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Img. ID: 355922

© Jewish Historical Museum (Joods Historisch Museum), Photographer: Unknown, -

Opening decoration: the scroll opens with a panel containing several narrative scenes from the Esther story. In the decorative panel, in the central part of the upper register, there is the royal couple seated on the throne with a canopy that is placed on a pedestal. The king and the queen are accompanied by courtiers; on the right, the princes of Media and Persia are standing (Es. 1:14) and on the left, Esther's maidservants are standing (Es. 2:9). Below, there are three rectangular frames: the central panel contains the benedictions recited before the Megillah reading, while the panel on the right shows the chamberlains, Bigthan and Teresh, hanging on two gallows (Es. 2:23), whereas the one on the left depicts Haman and his sons hanging on three gallows (Es. 7:10 and Es. 9:14 or Es. 9:25). The lowest register contains three episodes that are (from right to left): Mordecai receiving the clothes from Hatakh (Es. 4:4), Haman leads Mordecai through the streets of Susa (Es. 6:11), Esther and Mordecai write letters instructing the Jews to observe Purim (Es. 9:29).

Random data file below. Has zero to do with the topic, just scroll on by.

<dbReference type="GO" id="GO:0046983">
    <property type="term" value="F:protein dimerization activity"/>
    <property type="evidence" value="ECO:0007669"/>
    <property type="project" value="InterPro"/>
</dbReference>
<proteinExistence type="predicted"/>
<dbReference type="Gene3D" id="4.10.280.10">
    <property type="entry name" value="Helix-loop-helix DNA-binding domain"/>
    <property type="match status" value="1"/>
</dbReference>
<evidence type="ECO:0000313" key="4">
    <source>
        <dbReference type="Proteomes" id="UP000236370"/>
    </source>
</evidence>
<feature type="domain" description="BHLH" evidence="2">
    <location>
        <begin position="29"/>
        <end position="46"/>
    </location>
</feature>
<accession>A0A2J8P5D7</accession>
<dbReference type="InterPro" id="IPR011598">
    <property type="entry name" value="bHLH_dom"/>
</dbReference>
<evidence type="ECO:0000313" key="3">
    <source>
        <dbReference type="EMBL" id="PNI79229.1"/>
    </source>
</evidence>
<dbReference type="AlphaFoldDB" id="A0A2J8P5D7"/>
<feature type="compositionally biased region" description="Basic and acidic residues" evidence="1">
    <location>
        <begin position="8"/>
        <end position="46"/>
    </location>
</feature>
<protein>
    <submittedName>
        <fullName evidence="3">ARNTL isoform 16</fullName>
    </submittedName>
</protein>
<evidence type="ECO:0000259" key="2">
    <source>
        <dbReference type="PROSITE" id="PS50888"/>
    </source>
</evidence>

The first membrane of the scroll includes also the first four text columns (nos. 1-4), and four frames with the narrative scenes (nos. 1-4). Only three of the text columns and narrative scenes are visible in the image.

Column 1: In the upper margin, landscape no. 1 is printed and in the lower margin, the feast of Ahasuerus is represented (Es. 1:3-8). Six men are seated at a round laid table. On either side of the table, servants are visible.

Column 2: In the upper margin, landscape no. 2 is printed and in the lower margin, Queen Vashti is portrayed while she is strangled by two women standing on either side of her. During the execution, she stands with her arms spread, and her crown lies on the floor. The Book of Esther does not mention the fate of Vashti after her refusal of the king's order and the source for this representation remains unknown.